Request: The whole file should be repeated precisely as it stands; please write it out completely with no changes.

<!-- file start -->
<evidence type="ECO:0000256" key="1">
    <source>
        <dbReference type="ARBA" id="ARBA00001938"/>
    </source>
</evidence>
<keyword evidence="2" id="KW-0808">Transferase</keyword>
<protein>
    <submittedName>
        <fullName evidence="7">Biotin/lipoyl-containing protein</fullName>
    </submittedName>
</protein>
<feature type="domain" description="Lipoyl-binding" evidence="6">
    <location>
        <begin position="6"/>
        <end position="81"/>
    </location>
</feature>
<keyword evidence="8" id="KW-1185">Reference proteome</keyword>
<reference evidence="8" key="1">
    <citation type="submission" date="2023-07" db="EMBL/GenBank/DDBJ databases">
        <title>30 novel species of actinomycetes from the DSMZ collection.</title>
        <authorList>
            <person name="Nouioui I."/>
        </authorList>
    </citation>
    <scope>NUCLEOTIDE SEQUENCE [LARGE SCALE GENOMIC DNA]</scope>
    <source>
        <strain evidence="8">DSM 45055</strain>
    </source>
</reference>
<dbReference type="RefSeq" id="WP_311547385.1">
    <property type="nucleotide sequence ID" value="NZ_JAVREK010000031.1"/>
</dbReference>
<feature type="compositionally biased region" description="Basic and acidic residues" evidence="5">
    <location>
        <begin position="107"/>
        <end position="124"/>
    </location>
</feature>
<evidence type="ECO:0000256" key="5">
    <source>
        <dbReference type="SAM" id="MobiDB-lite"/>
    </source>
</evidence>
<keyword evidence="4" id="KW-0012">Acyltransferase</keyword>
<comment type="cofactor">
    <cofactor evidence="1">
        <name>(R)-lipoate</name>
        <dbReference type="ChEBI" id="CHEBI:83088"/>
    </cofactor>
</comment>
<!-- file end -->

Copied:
<evidence type="ECO:0000256" key="1">
    <source>
        <dbReference type="ARBA" id="ARBA00001938"/>
    </source>
</evidence>
<keyword evidence="2" id="KW-0808">Transferase</keyword>
<protein>
    <submittedName>
        <fullName evidence="7">Biotin/lipoyl-containing protein</fullName>
    </submittedName>
</protein>
<feature type="domain" description="Lipoyl-binding" evidence="6">
    <location>
        <begin position="6"/>
        <end position="81"/>
    </location>
</feature>
<keyword evidence="8" id="KW-1185">Reference proteome</keyword>
<reference evidence="8" key="1">
    <citation type="submission" date="2023-07" db="EMBL/GenBank/DDBJ databases">
        <title>30 novel species of actinomycetes from the DSMZ collection.</title>
        <authorList>
            <person name="Nouioui I."/>
        </authorList>
    </citation>
    <scope>NUCLEOTIDE SEQUENCE [LARGE SCALE GENOMIC DNA]</scope>
    <source>
        <strain evidence="8">DSM 45055</strain>
    </source>
</reference>
<dbReference type="RefSeq" id="WP_311547385.1">
    <property type="nucleotide sequence ID" value="NZ_JAVREK010000031.1"/>
</dbReference>
<feature type="compositionally biased region" description="Basic and acidic residues" evidence="5">
    <location>
        <begin position="107"/>
        <end position="124"/>
    </location>
</feature>
<evidence type="ECO:0000256" key="5">
    <source>
        <dbReference type="SAM" id="MobiDB-lite"/>
    </source>
</evidence>
<keyword evidence="4" id="KW-0012">Acyltransferase</keyword>
<comment type="cofactor">
    <cofactor evidence="1">
        <name>(R)-lipoate</name>
        <dbReference type="ChEBI" id="CHEBI:83088"/>
    </cofactor>
</comment>